On Wednesday, SA Editor Michael Hopkins asked if telecoms and utilities are in a bubble:
Utilities and telecom stocks, long-time favorites of dividend investors, have had a good run this year. But is it time to bail?...Year-to-date performance for the combined sector is around 10.66%. Not bad.
So we revisited our favorite telecom, Verizon Communications (NYSE:VZ).
A Best of Breed American Staple
We endorsed Verizon in September as the best player in an industry that has become something of a utility for its ubiquity.
Verizon was trading at $45.22 then, and yielding 5% on the button. Since then, Verizon has traded more than 20% higher, before falling back to about $50 and a 4.5% yield.
On Thursday, Verizon released its Q1 results and gave a business update. So, is it time to bail?
Slow and Steady Wins the Race
Verizon's Q1 earnings were solid, if underwhelming. Earnings per share were up 3.9%, EBITDA was us up 1.7%, and the company added 640,000 net retail postpaid accounts over the year-ago period.
But Verizon was down more than 3% on the news, as the company is projecting no earnings growth for the full year 2016.
Part of the problem is a union strike in the wireline segment, which will negatively impact the second quarter. CFO Francis J. Shammo on today's conference call:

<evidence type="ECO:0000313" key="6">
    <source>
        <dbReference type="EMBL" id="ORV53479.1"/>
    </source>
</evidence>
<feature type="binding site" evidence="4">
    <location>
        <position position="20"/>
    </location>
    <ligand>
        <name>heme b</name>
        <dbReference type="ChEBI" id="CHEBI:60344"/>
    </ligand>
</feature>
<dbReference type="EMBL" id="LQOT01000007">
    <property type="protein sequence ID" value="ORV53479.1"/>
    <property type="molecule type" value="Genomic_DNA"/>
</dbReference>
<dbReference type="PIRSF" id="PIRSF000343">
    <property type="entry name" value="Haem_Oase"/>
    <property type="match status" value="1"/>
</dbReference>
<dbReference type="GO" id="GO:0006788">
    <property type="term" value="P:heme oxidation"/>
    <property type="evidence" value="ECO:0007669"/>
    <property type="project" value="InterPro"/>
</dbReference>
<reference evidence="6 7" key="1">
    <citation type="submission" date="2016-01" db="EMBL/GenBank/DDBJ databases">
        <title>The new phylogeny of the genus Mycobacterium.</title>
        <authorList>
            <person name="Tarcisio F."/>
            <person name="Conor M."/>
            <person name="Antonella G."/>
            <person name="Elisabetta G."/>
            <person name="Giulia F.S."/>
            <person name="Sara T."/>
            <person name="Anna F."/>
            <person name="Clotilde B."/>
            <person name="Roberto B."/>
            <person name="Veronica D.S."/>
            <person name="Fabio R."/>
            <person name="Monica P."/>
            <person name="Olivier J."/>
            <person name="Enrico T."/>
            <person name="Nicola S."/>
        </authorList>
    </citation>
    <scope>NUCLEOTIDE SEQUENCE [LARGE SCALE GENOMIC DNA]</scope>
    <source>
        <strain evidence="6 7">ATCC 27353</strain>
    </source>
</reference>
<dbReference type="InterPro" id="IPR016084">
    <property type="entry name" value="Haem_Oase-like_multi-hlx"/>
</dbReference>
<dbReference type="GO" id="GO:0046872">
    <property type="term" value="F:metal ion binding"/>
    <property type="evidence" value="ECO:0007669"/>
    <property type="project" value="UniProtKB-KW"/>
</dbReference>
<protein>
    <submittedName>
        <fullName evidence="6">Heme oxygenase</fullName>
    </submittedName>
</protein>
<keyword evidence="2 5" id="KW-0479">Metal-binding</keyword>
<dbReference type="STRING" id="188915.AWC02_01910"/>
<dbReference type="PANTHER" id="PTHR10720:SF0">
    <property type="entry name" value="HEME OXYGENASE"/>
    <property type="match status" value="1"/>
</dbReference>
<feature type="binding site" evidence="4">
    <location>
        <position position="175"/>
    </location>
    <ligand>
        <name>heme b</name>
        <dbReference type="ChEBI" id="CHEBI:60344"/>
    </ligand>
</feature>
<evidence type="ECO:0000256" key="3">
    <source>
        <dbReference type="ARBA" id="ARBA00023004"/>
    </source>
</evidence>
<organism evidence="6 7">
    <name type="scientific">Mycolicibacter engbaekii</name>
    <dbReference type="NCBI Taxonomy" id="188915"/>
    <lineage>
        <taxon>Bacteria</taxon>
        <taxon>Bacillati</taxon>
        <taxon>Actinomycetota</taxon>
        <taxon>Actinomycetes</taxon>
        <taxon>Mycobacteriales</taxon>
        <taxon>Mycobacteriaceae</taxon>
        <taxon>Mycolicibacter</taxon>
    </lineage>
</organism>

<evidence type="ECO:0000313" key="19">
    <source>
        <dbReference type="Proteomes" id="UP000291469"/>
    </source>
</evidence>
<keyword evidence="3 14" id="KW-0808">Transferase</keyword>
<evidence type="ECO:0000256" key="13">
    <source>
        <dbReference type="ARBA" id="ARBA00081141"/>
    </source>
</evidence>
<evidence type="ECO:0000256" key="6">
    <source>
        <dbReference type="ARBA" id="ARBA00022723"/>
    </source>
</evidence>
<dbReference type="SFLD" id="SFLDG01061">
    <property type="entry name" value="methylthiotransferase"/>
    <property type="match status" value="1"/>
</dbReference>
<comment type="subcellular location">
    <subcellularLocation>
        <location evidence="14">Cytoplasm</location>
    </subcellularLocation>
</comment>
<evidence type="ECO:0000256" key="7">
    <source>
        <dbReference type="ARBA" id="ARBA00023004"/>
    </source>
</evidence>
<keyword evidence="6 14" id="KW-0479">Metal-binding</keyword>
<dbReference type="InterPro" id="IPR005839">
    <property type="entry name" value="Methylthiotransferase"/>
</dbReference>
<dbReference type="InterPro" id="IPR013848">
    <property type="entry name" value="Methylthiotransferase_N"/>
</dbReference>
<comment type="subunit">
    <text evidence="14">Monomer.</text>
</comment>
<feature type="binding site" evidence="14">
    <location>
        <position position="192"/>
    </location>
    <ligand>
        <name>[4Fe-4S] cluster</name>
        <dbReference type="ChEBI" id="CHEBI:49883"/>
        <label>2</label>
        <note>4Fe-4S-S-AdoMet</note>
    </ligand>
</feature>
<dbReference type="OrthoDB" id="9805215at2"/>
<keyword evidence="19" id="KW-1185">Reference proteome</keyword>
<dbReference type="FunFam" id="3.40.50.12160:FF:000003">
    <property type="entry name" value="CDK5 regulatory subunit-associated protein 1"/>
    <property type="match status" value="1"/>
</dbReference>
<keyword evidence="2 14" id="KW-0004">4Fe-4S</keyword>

At this point in the year we continue to expect full year 2016 adjusted earnings to be a level comparable to our strong full year 2015 adjusted earnings. However, given the status of our labor contract negotiations, there will be pressure on earnings in the second quarter due to the timing of cost reductions. Depending on the progress of the negotiations we may need to update the full year guidance at a later time.
The strike should prove ephemeral, but it is hardly against a backdrop of robust growth.
Virtually, every American that will ever have wireless service already has it, so Verizon needs to look elsewhere for growth. Two major areas that the company is targeting for growth are 5G and content.
Verizon's 5G network will not be ready until around 2020, but it represents a quantum leap forward from the 4G network Verizon pioneered. 5G will allow around 50 times the throughput of 4G, and should accommodate the data explosion expected from the Internet of Things.
Verizon has also already gotten into the content business. Last year, Verizon acquired AOL, and the company also recently announced plans to expand its video platform by adding content from Hearst and AwesomenessTV, and through a joint venture with Hearst to acquire Complex Media. In addition, Verizon is the favorite to acquire Yahoo! (NASDAQ:YHOO) for its content generation.
CFO Shammo discussed Verizon's growth plan on the call:
We remain confident in our three-tier strategy for long-term growth, which is to lead at the network connectivity level in the markets we serve, develop new business models through global platforms in video and Internet of Things, and create incremental revenue opportunities in applications and content.